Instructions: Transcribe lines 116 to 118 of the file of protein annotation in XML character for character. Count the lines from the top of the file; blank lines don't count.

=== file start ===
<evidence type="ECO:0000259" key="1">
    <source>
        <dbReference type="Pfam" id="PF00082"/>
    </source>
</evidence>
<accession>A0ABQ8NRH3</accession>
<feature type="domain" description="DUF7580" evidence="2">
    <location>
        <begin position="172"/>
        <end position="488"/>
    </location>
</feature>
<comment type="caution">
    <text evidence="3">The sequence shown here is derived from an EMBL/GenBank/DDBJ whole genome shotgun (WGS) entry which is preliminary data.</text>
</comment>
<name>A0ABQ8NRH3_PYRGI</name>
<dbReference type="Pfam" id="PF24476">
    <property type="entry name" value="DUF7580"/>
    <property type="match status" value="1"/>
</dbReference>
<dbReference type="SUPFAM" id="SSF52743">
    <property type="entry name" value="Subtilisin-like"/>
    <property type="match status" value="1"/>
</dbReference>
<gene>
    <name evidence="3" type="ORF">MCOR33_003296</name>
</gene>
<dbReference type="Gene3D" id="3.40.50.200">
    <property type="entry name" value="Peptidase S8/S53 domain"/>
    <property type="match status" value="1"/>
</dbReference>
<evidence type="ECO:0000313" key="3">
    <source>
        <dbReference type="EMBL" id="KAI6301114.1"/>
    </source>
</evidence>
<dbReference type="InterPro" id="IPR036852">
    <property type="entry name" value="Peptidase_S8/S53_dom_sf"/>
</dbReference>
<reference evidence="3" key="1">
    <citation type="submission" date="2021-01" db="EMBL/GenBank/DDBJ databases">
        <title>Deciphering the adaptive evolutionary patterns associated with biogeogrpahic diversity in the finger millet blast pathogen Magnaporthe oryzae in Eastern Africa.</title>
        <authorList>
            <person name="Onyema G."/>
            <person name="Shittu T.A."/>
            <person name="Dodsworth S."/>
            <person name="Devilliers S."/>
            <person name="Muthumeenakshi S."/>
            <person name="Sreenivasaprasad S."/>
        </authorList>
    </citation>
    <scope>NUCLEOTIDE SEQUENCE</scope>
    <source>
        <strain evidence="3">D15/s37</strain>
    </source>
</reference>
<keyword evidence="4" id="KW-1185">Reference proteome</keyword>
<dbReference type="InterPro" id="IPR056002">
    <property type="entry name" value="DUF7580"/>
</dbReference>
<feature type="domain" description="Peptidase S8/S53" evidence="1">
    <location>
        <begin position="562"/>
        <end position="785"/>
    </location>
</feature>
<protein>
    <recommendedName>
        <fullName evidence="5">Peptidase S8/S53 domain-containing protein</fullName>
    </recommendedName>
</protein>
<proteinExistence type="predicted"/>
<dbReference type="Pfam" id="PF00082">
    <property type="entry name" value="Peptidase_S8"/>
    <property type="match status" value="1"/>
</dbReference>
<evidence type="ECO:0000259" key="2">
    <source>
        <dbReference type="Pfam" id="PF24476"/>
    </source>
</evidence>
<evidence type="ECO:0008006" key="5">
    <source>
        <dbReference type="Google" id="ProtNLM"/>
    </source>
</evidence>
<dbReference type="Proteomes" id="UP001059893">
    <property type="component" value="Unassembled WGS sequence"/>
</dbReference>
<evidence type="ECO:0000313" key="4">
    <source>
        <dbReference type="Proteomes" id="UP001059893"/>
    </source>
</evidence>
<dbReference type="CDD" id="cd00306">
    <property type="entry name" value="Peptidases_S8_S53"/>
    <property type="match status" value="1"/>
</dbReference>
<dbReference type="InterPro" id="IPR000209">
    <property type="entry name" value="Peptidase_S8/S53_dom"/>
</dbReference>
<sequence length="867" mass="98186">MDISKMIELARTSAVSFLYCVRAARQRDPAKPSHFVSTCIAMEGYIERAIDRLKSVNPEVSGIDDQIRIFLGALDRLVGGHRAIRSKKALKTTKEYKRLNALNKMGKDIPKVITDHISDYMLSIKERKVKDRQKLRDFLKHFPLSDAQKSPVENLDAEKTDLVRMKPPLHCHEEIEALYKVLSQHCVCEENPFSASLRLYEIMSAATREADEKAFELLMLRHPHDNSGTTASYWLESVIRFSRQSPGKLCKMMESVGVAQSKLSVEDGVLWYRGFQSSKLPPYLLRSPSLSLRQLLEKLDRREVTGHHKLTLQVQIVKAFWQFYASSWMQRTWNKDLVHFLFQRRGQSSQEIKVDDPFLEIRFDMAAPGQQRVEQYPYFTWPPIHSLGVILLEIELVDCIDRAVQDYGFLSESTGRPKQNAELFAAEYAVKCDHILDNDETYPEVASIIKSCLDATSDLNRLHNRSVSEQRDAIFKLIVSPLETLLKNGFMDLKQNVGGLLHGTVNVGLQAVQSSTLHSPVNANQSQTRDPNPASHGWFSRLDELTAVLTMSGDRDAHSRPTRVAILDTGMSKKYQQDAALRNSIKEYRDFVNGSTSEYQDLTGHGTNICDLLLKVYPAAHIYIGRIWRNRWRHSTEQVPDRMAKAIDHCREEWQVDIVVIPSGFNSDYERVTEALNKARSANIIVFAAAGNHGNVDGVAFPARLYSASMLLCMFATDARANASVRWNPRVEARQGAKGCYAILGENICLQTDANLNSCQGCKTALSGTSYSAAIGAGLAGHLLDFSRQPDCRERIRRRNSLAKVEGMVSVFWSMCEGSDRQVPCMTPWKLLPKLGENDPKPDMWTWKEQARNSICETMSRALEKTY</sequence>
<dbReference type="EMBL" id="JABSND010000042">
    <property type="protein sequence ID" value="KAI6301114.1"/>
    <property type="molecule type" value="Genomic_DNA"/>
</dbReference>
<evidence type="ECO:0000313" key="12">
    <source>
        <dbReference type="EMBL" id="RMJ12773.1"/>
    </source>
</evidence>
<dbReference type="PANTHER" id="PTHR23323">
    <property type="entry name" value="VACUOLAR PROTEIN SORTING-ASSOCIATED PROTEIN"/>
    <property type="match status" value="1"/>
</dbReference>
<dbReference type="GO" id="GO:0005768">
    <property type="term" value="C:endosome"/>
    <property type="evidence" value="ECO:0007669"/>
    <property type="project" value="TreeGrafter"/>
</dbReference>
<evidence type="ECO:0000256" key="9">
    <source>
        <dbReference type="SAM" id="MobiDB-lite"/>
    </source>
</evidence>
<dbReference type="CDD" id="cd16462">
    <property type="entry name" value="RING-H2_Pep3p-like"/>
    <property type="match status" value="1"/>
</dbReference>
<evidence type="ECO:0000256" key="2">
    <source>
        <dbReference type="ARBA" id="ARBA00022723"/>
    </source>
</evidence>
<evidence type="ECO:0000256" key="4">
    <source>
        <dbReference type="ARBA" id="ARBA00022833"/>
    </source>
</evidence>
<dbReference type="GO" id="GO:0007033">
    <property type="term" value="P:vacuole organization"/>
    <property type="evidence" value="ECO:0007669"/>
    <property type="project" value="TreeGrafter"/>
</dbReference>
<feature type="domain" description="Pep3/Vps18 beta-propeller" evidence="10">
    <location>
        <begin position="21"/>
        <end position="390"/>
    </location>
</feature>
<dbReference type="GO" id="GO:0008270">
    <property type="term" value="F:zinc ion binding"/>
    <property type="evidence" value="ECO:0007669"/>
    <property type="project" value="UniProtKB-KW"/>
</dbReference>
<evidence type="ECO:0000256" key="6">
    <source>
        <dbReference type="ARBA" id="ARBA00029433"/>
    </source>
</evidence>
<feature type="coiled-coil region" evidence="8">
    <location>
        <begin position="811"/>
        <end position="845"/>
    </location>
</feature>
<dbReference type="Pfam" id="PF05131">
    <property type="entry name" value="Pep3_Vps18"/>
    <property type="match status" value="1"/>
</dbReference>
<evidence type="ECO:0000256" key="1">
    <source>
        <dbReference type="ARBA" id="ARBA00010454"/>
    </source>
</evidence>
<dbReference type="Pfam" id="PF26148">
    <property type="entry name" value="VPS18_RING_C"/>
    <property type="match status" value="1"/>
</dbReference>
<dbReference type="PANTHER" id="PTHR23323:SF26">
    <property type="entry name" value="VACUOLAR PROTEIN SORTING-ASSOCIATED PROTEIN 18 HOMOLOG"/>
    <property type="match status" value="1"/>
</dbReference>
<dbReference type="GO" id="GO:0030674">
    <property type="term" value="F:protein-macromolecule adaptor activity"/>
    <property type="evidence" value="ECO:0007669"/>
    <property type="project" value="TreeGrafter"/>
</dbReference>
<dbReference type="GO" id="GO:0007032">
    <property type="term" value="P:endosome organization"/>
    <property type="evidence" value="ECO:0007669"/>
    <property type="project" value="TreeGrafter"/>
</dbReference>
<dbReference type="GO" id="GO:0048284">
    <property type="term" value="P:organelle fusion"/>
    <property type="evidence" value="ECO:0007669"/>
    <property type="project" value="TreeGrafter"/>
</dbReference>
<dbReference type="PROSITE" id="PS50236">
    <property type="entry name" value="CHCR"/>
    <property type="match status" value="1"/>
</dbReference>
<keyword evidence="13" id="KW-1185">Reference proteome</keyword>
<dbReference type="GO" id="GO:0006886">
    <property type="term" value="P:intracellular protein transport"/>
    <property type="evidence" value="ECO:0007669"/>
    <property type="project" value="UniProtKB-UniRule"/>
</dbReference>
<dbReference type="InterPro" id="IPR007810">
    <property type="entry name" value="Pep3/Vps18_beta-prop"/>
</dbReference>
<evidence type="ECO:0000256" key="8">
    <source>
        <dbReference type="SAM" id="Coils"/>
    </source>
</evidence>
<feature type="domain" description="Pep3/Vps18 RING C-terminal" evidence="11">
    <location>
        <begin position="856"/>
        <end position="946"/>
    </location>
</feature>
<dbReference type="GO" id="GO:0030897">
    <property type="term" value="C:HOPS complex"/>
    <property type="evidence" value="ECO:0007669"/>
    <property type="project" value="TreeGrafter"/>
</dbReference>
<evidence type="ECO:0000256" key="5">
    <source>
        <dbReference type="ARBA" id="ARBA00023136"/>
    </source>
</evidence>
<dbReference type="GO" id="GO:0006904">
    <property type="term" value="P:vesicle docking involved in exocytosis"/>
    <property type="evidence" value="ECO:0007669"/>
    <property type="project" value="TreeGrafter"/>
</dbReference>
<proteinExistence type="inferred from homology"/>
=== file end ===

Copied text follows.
<dbReference type="GO" id="GO:0005768">
    <property type="term" value="C:endosome"/>
    <property type="evidence" value="ECO:0007669"/>